However, the description of what qualifies as toxic e-waste is vague and the type of technologies that should be used for e-waste treatment is not specified. Additionally, the penalties for violations are not substantial enough to deter violators. For example, violators will be fined less than 50,000 RMB (about $7,495) for importing or buying toxic electronic waste.

New laws and policies in China that are designed to defend the environment are encouraging. However, without strict enforcement and high penalties, I know these laws will accomplish little. I feel better knowing environmental lawyers, like ELAW’s partners, are watching and working every day to enforce justice.

Chu Chen
ELAW Program Associate

* The biggest e-wastes villages—Guiyu, Guangdong:

Accra, Ghana, 2009 ©2009 Basel Action Network (BAN)

As flat screen TVs, personal computers, and iPhones grow ever more popular, electronic waste (or e-waste)  piles up!  E-waste is toxic.  Many cities and states in the U.S. have passed laws and resolutions to keep e-waste out of our own landfills and away from water supplies.

Sadly, this e-waste often ends up in other countries, where workers without proper health or environmental protection break apart the machines for very low wages.

According to the Electronics Takeback Coalition (ETC), the U.S. “export[s] enough e-waste each year to fill 5126 shipping containers (40 ft x 8.5 ft).  If you stacked them up, they’d reach 8 miles high – higher than Mt Everest, or commercial flights.”

Many sham “recycling” companies in the U.S. ship toxic, unworking, and un-usable electronics to poorer nations.  Other recycling companies, like Eugene’s own NextStep Recycling, have taken it upon themselves to protect workers and the environment.  They have voluntarily become qualified by the Basel Action Network (BAN) under the Electronic Recyclers Pledge of True Stewardship program.  This means they have pledged to keep toxic e-waste out of developing countries, and instead, break apart and recycle their e-waste in a responsible and safe manner.  A new bill pending in Congress would ensure all companies in the U.S. are keeping our toxic e-waste out of developing countries.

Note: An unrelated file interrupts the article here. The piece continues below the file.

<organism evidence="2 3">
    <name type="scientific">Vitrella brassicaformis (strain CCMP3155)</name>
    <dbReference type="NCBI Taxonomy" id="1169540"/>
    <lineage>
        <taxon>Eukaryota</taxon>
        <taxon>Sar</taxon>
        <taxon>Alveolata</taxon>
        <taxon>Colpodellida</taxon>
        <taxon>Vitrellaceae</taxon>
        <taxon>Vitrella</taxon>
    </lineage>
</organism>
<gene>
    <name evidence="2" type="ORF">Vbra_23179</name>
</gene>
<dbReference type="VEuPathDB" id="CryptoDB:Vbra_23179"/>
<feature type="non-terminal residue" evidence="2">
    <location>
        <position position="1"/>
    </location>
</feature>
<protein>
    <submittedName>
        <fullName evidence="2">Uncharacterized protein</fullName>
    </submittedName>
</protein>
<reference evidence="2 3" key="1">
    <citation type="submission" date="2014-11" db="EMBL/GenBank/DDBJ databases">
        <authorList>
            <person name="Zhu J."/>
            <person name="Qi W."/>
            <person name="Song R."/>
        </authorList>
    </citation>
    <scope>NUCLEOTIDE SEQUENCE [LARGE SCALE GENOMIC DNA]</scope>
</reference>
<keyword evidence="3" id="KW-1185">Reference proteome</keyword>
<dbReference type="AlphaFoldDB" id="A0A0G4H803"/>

On Sept 29, 2010, Representative Gene Green of Texas introduced H.R.  6252 in Congress, a bill that would make it illegal to send toxic e-waste to developing nations.  According to ETC’s website, the new bill:

“creates a new section of the federal RCRA law, that prohibits the export of “restricted electronic waste” from the U.S. to developing nations.  While tested and working equipment can still be exported to promote reuse, other consumer electronic equipment, parts, and material derived from them (such as shredded material) that contain toxic chemicals could not be exported to developing nations.”

Accra, Ghana, 2009 ©2009 Basel Action Network (BAN)

Of course, there are exceptions to the export restriction: products subject to a recall; processed leaded glass cullet, which has been cleaned and prepared as feedstock into a glass-to-glass recycling plant in a country that does not classify it as a hazardous waste; and products covered by manufacturer warranties that are going back to the manufacturers that made them.  ETC goes on to say that:

“Importing countries must give their consent to accept all of the exempted exports.  This approach is consistent with the policy most other developed nations have adopted via international treaties – the Basel Convention and Basel Ban Amendment.”

Go to the ETC’s website for a summary and full text of the bill, and more information.

Lauren Ice
ELAW Office Manager

WHY and HOW? Some thoughts about China’s unsuccessful environmental protection

photo by  Zhang, Jingjing in Anhui province, Haozhou, Wo River, 2005

Photo by Zhang,Jingjing in Anhui province

The Chinese government is increasingly concerned about water pollution, water shortages, air pollution, desertification and other environmental issues, since these problems are going to damage the country’s “development and stability” which are two top priorities claimed by President Deng, Xiaoping. However, because “development” always remains at the top, environmental protection can only be used as an interim remedial measure when needed. In my opinion, this is the most essential reason why all efforts of environmental protection in China have always fallen into short-term effects.

For example, The People’s Republic of China Water Pollution Control Act has been in effect since June 1, 2008. This is China’s “Clean Water Act”, updated based on valuable experience of other countries including the U.S.  It includes protections such as setting national and state discharge standards, implementing emissions permit system, and establishing water quality monitoring. A lot of hope was put on this new law. However, none of these rules have been implemented effectively, because no local government is willing to take it seriously enough regardless of GDP decrease. Therefore, as long as GDP is still valued as the country’s number one target, pollution can’t be eliminated.

Furthermore, pollution can’t be treated or prevented until all the related political and legal systems are established to work together, and the environment-friendly ethics and culture are revived.